The Knights of King Ina perform solo and duet morris jigs from the Cotswold Traditions, starting with the earliest known written notation of dance and music. We have constructed and adapted jigs in the style of these traditions, and some of our own traditions. We dance with some vigour (for the mostly over 50s) and feel this is how the morris is best performed.
We were formed in 2011 as a masterclass group offering workshops both for ourselves and for festivals. The dancers are from other teams from the South Coast to Herefordshire meeting regularly for practices.
Nonesuch Morris is a Bristol-based Cotswold morris team that performs dances in the styles of Raglan, Bucknell, and Sherborne. Our repertoire includes dances for two, three, four, five and six dancers which we aim to perform to a high standard while providing an entertaining show for any audience that displays Cotswold morris at its best.
Nonesuch Morris formed as a team in 2009 and is proud to be celebrating its 10th year at some of the best festivals in 2019.
Nonesuch (noun) 1. a person or thing without equal 2. Lychnis chalcedonica, The Flower of Bristol
Northgate Rapper are Bath’s finest (and only) male sword dancing team. Founded in 1991, they continue to ignore the magistrate’s rulings and perform high energy rapper dances in any pubs that will let them in. Over the last quarter of a century, they’ve performed at a huge number of festivals, including a three-year residency at the mighty Glastonbury Festival itself. To track them down, follow the trail of excited punters and broken lights, and expect unique dances, superlative swordsmanship and dynamic performances. Oh, and mild peril of course.
Old Speckled Hen North West Clog
Old Speckled Hen are a mixed side based at Milton Heights near Abingdon and Didcot in Oxfordshire. They dance North West clog morris that originates from the industrial towns in Cheshire and Lancashire. Originating from a processional format, the dancing involves much stepping and the rhythm is accentuated by the wearing of clogs. Short sticks or sometimes slings are used to accentuate the movements of the dance. Their striking red, green, yellow and white costumes are inspired by the early-industrial period Rushcart ceremonies which took place in Wakes Weeks. Old Speckled Hen was started in 1992 and was named after one of the beers from the Morland Brewery in Abingdon.
The Shropshire Bedlams & Martha Rhoden’s Tuppenny Dish
When these two teams from Shropshire burst onto the morris dancing world in the mid 1970s, nobody knew what had hit them. They were the first to go round together as companion teams of men and women and the first to concentrate exclusively on the previously neglected dances from Shropshire, Herefordshire and Worcestershire – Border Morris. Both sides present radical and revolutionary interpretations of the original dances, along with a large dollop of repertoire specially concocted by team members.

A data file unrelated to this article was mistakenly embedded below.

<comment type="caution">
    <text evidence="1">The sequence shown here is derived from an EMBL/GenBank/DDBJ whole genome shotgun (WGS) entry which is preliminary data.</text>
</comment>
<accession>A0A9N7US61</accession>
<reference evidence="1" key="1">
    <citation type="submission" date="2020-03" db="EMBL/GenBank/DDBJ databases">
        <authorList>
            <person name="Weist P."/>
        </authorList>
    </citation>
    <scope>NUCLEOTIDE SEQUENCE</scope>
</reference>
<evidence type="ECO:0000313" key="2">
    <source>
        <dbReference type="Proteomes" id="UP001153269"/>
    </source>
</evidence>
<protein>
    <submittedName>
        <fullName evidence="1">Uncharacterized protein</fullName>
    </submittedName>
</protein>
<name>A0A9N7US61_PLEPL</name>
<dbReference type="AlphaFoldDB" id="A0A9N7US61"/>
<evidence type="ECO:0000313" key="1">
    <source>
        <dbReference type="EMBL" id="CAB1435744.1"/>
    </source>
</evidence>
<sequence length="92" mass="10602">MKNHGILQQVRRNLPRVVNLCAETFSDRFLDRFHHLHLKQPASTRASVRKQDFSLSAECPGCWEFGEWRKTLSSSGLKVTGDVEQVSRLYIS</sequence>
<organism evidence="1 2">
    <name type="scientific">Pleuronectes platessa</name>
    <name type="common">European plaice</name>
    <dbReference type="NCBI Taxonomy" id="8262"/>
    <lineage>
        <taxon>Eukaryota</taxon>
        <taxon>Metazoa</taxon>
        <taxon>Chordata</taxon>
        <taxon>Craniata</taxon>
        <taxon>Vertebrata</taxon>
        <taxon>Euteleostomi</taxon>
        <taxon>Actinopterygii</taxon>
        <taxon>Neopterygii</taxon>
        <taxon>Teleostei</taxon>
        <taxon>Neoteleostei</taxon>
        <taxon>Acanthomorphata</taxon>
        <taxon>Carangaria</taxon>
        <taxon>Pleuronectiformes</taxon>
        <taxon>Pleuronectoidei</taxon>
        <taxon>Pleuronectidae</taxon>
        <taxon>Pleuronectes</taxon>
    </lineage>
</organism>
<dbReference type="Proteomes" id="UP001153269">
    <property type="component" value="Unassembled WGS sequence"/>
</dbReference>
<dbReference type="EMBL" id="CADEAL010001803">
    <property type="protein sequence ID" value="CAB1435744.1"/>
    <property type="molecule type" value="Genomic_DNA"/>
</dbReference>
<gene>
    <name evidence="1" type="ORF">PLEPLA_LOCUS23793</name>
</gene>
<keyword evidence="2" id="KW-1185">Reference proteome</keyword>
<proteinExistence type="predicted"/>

These days you can see teams inspired by the Bedlams throughout the morris world, whereas only the most discerning have followed the lead of Martha Rhoden’s. Now in their 42nd year they continue to put on a show full of sparkling originality and vitality.
Shropshire Sharpshins Rapper
“I am of Shropshire, my shinnes be sharp.”
We are Shropshire Sharpshins Rapper – the best rapper sword side in the county! Look out for our quick feet, sharp wit, and chequered sashes as we move swiftly through our county town, performing fast paced, intricate, and acrobatic dances. May our shins be ever sharp!
Whip The Cat Rapper and Clog
Whip the Cat Rapper & Clog are a lively women’s rapper team from Nottingham with a pleasing blend of youth and experience. They perform a number of exciting rapper dances, both traditional and of our own compilation, together with some lovely step clog routines. They are a regular folk festival side and proudly won the premier trophy at last year’s DERT (Dancing England Rapper Tournament), plus they came away with a host of other trophies! Kit: black shirts, black skirts and yellow sashes, with the odd bit of cat-print if you look closely!
The Corryvrechan Scottish Dance Display Team are well known for their varied and exciting displays of Scottish Country, Highland, Step and Hebridean dancing. The team has performed at many folk festivals, ceilidhs and charity events in the UK and has danced at international festivals in Canada, USA, Slovenia, Spain, Germany, Hungary, Sardinia, Poland, Russia, France and Ireland. Closer to home Corryvrechan have regularly given ‘sell out’ UK Concerts and have won a number of prizes at the Llangollen International Eisteddfod in recent years.
Corryvrechan’s focus is to ‘showcase’ the wonderful and varied tradition of Scottish dance and music. The team’s performances create dynamic contrasts of style, shape and colour whilst always remaining faithful to the fundamental principles of the many different aspects of the Scottish dance tradition. This heady mixture inspires dancers and musicians from across the country to travel vast distances to rehearse and be part of a team which is truly dedicated to entertaining its audiences by bringing the spirit and excitement of Scotland’s music and dance to all who watch.